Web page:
DENISON, Iowa – Only weeks after he ended his presidential bid, Julián Castro stood with his twin brother, Joaquin, at a Mexican restaurant here on a snowy afternoon — two Texans at ease in each other’s company, if not in Iowa’s low winter temperatures, ready to make another pitch.
Since he could not face President Trump in November, Julián Castro told the handful of voters assembled inside El Jimador’s slope-roofed, brick building, let Senator Elizabeth Warren do it.
“I ran for president because we wanted to bring about an America where everyone counts,” he said. “In order to do that, we need to make real improvements in this country, and we need a leader that sees herself as a president for everybody.”
When Castro launched his campaign last year, he strived to become the nation’s first Latino president, running as part of the most racially diverse slate ever of Democratic presidential candidates. But just like most of the other Latino and Black candidates in the crowded field, he dropped out after slamming against barriers — some personal, some deeply structural — to raising money and gaining support in the polls.
Now as Democrats approach the Feb. 3 Iowa caucuses with an all-white field of top contenders, Black and Latino politicians have become among the most sought-after endorsers and surrogates on the campaign trail. Their voices are needed to energize Democrats at a time when the party is searching for its direction and hoping to replicate the high voter turnout that won a House Democratic majority in the 2018 midterm elections on the strength of historic gains for candidates who were women and people of color.
“I think the messenger does matter,” said Amanda Renteria, president of Emerge America, which trains women to run for office, and served as national political director for Hillary Clinton’s 2016 presidential run. “You have an electorate that really wants to be seen in their candidates.”
Black and Latino elected officials, including Atlanta Mayor Keisha Lance Bottoms, this month rode through Eastern Iowa on a bus to shore up support for former vice president Joe Biden. At the University of Iowa student union in Iowa City on Friday, Representative Alexandria Ocasio-Cortez revved up a crowd of some 800 people for Bernie Sanders, delivering impassioned defenses of his Medicare-for-All plan and bold economic proposals to tackle infrastructure and climate change.
“When we hedge our bets we get more of the same, and the same has not been helping any of us,” she said, calling on supporters to organize. “We have 10 days left.”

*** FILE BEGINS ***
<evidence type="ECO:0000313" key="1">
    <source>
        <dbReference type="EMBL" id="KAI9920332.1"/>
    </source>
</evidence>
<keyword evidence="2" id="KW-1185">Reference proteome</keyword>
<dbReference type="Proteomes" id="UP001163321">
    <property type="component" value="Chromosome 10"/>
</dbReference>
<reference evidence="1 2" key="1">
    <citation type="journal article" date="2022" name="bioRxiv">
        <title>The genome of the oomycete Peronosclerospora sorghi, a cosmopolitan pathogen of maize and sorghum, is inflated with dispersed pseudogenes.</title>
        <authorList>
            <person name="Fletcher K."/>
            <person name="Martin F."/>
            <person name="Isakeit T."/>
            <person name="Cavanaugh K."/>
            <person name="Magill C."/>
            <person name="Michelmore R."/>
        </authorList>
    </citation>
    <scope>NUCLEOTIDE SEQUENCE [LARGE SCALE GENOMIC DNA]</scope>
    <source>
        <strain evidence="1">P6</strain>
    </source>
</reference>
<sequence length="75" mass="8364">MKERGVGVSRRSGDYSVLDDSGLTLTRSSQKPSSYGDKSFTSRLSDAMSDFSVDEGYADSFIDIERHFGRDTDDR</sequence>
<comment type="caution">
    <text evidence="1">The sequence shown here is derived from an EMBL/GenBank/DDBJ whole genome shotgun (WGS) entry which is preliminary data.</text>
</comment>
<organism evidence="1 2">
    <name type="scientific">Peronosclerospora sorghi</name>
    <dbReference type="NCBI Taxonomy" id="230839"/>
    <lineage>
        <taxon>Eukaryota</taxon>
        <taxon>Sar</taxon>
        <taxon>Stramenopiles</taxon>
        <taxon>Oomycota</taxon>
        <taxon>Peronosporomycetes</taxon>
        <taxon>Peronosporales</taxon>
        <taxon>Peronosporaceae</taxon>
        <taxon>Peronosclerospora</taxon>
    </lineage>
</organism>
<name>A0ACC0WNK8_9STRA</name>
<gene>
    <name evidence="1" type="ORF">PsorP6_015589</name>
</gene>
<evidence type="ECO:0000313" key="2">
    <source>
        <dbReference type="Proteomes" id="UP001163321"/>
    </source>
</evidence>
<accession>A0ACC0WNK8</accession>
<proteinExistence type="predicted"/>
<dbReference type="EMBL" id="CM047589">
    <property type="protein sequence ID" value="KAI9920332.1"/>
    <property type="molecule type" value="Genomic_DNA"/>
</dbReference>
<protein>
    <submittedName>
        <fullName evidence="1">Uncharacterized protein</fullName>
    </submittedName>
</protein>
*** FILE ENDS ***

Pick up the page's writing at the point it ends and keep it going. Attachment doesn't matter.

It’s imperative for campaigns to have Black, Latino and Asian surrogates who can speak from experience to voters about candidates’ platforms, political analysts said. Their efforts have been particularly crucial to Warren and Sanders, who have been forced off the campaign trail to sit in as jurors in Trump’s impeachment trial.
In Iowa, where voters declare their vote publicly at caucus meetings that can be complicated, confusing and feature one-on-one politicking, surrogates can help educate voters about the process, lure new participants and build excitement for candidates.
Kira Sanbonmatsu, a political science professor at the Center for American Women and Politics at Rutgers University, said congressional candidates of color, many of them women, put Democrats on notice when they leveraged their popularity and social media savvy into enthusiasm, money and votes during the 2018 midterms. Democratic presidential campaigns have since followed suit, she said, making greater strides to recruit people of color as surrogates, staff members and volunteers.
“What we are seeing is intimately tied to the 2018 election,” Sanbonmatsu said. “It’s a testament to their personal success as candidates that they can bring their supporters along in their presidential race.”
At the Iowa City rally, attendees said they were thrilled to see all-star surrogates behind Sanders who reflected the diversity of their coalition and could counter the image of his supporters as “Bernie Bros." Enaam Al-Quader, 41, who drove from Chicago, where he works as a social caseworker, said he could see their influence in the reactions of the Black and Latino students he works with.